With the alpine guiding season coming to a close I find myself, as many guides do, with quite a bit of free time. This free time generally coincides with the best months of the year to be out rock climbing. Unfortunately for me, it also coincides with the months when I am most likely to be punting like a gumby off routes that used to be my warm ups. While it is certainly not my first experience with this phase, it is the first time that I have decided to really focus on and examine it. In the past, I simply went out climbing. It would be frustrating and it would take some time, but eventually I would find myself back to where I wanted to be. More so than in the past, I crave the exhilaration of pushing through my physical limits and attaining goals. These are the very elements that first drew me to rock climbing. I don’t want to waste the best temps and weather of the year. So, yes, I am in a bit of hurry. I want to be strategic and focused in my approach. I want to avoid the frustrations of reality not matching up with my expectations of how I should be climbing or how I want to be climbing. So I am looking at the process as more of an experiment this time. I am going to keep a public journal of my progress through it. Hopefully I find some things that are helpful to share. For all sorts of different reasons, all climbers face the challenging elements of the mental game from time to time. Perhaps this sparks a conversation that we can all learn from. That’s my hope at least.
There are two glaringly obvious causes to this not so phenomenal phenomenon. First, I spend most of the summer huffing heavy loads up and down steep hills. While there is plenty of technical terrain that gets covered, and clients are I are often roped up, we do very little difficult fifth class climbing. Second, spending so much time in remote and dangerous environments results in me feeling highly averse to climbing falls. Often a plethora of objective hazards related to weather, rock fall, bad conditions, and sheer remoteness are so taxing on the nervous system that I elect to do all I can to take the falling hazard out of the equation all together. In other words, when I am working, my mind is in the “no fall” zone nearly all the time. That remains the case even when a fall would be completely protected. Call it a habit. And habits are hard to kill. In the simplest terms, months of not climbing and avoiding falls at all costs, makes an easy to follow recipe for regression. There are also a few more subtle elements I have identified, that are worthy of examination. First, I am guilty of playing victim to a particular mindset that I’ll call the crusty old guide’s syndrome, or, COGS for short. It’s a self fulfilling prophecy. I have embraced the fact that as a guide, my job is not to send the pitch. My job is to safely get the rope, and my followers, to the top. I learned this lesson on day one of my first rock guide training. Upon reaching the top of a climb, the instructor turned to both my partner and I and commented on how we both struggled with the cruxy bit in the wide crack. When we both hung our heads a bit in shame, he then proudly admitted that he just pulled on the gear to get through it. A light went on in my head. That light opens up a whole range of privilege when it comes to pulling, hanging, and stepping on gear. Once you get a taste of that privilege, it is not easy to turn it away. So as soon as the climbing starts to feel hard enough that I don’t have 100% certainty I will stick the moves, the symptoms and side effects of COGS quickly come to the surface. On a deeper level, it’s a perpetuating cycle of negative self talk. “eh, I’m probably going to flail and pull on gear.” So I do. So on and so forth, and the comfort zone shrinks smaller and smaller. While there are some cases where COGS is a valid diagnosis, I am neither crusty nor old. So I should not be using it as an excuse. Ever. Even when I am crusty and old, I want to be climbing hard and having fun doing it. We all carry the baggage of our careers into other areas of our lives. As a climbing guide, this is me doing that. Someone needs to tell me to leave my work at the door when I come home. Or when I go climbing for fun.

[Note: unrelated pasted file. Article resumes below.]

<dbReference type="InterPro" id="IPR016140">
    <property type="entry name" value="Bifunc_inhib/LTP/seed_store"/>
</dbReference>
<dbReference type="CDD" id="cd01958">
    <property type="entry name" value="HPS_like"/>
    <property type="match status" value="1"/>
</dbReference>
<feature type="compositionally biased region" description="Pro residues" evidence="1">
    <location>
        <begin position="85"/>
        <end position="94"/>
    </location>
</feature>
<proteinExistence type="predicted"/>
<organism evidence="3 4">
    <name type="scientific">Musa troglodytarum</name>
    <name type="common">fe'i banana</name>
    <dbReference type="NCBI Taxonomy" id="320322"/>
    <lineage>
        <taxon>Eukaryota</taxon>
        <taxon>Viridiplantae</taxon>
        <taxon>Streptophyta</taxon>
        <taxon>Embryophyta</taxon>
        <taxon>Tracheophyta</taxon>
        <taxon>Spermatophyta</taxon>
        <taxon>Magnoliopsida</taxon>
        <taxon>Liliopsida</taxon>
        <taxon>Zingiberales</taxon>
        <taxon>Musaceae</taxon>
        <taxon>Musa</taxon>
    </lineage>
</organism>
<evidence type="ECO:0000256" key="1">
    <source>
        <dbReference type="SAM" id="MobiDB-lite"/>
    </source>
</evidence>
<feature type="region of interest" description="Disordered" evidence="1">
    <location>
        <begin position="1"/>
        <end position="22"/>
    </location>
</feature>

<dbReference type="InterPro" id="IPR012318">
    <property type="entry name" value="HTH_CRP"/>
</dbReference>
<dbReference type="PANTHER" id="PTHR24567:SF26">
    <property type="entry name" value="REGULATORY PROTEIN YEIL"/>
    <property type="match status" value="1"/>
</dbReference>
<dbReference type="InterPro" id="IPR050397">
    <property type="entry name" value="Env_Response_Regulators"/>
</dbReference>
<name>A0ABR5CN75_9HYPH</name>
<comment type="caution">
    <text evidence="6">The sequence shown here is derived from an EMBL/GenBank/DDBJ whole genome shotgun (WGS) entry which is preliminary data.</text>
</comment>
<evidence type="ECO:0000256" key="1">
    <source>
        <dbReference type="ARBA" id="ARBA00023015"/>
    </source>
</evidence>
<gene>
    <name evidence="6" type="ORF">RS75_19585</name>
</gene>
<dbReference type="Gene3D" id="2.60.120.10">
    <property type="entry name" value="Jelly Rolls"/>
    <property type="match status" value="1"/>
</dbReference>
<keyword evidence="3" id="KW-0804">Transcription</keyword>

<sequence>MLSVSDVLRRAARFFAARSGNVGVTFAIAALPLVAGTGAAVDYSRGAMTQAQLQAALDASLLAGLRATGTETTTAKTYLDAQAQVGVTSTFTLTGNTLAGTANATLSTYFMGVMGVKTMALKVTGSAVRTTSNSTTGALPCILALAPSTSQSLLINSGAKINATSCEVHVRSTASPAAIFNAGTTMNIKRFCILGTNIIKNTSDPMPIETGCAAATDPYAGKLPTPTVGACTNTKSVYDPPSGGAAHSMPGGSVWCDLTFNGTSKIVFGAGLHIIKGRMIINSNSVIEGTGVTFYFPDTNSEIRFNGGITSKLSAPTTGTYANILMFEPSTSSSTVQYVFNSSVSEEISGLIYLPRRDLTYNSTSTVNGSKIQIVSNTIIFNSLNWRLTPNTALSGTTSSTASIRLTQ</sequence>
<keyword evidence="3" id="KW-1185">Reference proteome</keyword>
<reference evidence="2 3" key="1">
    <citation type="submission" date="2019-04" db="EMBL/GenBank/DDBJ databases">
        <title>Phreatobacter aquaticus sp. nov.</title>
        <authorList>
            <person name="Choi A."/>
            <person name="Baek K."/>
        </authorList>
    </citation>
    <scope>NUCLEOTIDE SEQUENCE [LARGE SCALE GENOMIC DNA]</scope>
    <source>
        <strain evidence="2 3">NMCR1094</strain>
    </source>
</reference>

I have also keyed in to a lack of alignment between reality and my expectations. There was a time when all I did was climb, and train to climb. I was projecting routes in the 5.13 range. Occasionally I would send them. I could warm up on and onsight 5.12. Obviously that brings up the issues of strength and fitness, which at the time, I poured nearly all of my energy into. I have very little natural talent for hard climbing. I have to work extremely hard to climb sort of hard. While I don’t plan to get much into the physical aspects of training here, feeling strong goes a long way towards improving my mental game. When I find myself flailing on climbs I used to onsight with ease, I end up in a swirling mess of internal forces. Despite the fact that I barely make it into the climbing gym, haven’t been on a campus board or hang board in months, and get out sport climbing about twice a season, deep down I still expect to be climbing at the level I was when all I did was train for it. On one hand, I know what I am capable of and can use that as motivation. On the other hand, I am not really accepting where I am at and find myself left with unmet expectations. That creates a cognitive dissonance, which in turn creates frustration. Anti-psyche. All of it makes climbing a little (sometimes a lot) less fun.
So, what to do about it all? Stay tuned. I’ve got some ideas.